// called for.
//  <ul>
//   <li>The <linkto class="ArrayLattice">ArrayLattice</linkto> class adds
//   the interface requirements of a Lattice to a Casacore 
//   <linkto class="Array">Array</linkto>. The data inside an ArrayLattice
//   are not stored on disk.  This n-dimensional array class is the simplest
//   of the Lattices.  Users construct the ArrayLattice with an argument
//   which is either an IPosition which describes the array shape or a
//   previously instantiated Array object that may already contain data. In
//   the former case, some Lattice operation must be done to fill the data.
//   The ArrayLattice, like all Lattices, may be iterated through with a
//   <linkto class=LatticeIterator>LatticeIterator</linkto> (see below).
//   <br>Iteration can also be done using
//   <linkto class=LatticeApply>LatticeApply</linkto> and some helper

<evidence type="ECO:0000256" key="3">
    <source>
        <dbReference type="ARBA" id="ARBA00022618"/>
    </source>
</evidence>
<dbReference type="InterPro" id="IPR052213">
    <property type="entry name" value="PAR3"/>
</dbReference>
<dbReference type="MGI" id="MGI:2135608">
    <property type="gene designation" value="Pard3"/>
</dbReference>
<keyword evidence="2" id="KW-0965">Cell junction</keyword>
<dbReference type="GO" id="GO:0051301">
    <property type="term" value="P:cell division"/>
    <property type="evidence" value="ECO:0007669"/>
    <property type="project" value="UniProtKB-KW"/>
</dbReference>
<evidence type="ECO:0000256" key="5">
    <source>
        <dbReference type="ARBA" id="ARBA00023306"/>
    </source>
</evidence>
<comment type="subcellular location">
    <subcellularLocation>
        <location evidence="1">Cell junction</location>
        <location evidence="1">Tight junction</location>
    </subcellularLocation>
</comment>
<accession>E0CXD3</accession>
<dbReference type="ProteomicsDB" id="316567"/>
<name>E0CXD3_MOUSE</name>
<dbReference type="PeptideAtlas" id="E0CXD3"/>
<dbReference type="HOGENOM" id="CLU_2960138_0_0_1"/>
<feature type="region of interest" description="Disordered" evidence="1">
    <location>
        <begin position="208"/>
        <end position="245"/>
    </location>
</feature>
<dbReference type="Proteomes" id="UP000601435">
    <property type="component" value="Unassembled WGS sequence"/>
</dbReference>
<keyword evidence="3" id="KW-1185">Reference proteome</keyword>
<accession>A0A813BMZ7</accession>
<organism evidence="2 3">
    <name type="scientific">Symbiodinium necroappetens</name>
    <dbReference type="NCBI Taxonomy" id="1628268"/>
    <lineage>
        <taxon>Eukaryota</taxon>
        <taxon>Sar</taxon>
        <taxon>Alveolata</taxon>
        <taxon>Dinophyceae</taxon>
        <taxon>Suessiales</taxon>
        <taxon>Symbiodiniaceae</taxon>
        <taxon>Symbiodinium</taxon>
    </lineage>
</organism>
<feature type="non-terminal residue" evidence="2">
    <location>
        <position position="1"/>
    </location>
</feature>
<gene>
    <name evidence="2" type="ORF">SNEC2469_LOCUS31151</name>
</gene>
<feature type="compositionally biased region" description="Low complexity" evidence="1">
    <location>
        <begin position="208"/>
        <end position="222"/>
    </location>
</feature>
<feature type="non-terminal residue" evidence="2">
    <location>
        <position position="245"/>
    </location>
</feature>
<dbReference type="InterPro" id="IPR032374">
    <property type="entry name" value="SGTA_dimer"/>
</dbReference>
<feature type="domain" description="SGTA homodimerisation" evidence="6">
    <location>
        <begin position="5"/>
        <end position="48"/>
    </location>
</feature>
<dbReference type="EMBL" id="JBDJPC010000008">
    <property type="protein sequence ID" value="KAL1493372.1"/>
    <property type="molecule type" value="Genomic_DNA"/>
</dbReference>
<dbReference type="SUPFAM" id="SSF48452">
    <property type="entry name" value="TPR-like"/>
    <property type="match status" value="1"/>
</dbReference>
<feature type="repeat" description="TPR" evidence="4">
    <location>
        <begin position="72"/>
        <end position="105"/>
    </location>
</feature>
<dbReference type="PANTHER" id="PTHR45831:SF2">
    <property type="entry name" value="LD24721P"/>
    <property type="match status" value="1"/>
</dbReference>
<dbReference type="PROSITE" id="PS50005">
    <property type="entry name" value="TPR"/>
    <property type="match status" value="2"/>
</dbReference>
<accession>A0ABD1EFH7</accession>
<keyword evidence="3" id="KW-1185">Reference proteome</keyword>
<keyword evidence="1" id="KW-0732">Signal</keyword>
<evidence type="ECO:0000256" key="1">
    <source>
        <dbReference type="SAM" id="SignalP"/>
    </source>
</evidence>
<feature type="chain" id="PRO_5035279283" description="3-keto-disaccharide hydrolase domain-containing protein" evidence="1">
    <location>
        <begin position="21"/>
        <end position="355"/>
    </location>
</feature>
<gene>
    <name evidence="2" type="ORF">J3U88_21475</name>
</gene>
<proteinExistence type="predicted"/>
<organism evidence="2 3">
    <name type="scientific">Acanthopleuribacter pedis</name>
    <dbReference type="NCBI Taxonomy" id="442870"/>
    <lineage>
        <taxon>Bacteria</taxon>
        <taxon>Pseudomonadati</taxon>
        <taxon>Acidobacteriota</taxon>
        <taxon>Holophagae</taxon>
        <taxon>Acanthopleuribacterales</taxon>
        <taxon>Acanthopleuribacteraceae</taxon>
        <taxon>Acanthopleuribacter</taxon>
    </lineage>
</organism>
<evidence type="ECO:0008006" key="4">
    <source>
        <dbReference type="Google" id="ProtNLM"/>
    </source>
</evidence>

//   classes. It makes it possible to concentrate on the algorithm.
// <srcblock>
// // Make an Array of shape 3x4x5
// 
// Array<Float> simpleArray(IPosition(3,3,4,5));
//
// // fill it with a gradient
//
// for (Int k=0; k<5; k++)
//   for (Int j=0; j<4; j++)
//     for (Int i=0; i<3; i++) 
//       simpleArray(IPosition(3,i,j,k)) = i+j+k;
//
// // use the array to create an ArrayLattice.
//
// ArrayLattice<Float> lattice(simpleArray);
// </srcblock>
//
//   <li>The <linkto class="PagedArray">PagedArray</linkto> class stores its
//   data on disk in the Table format
//   and pages it into random access memory for use.  Paging is
//   used here to describe the process of getting pieces of data small
//   enough to fit into active memory even if the whole data set is much too
//   large.  This class "feels" like an array but may hold very large amounts 
//   of data.  The paging has an added effect: all the data may be made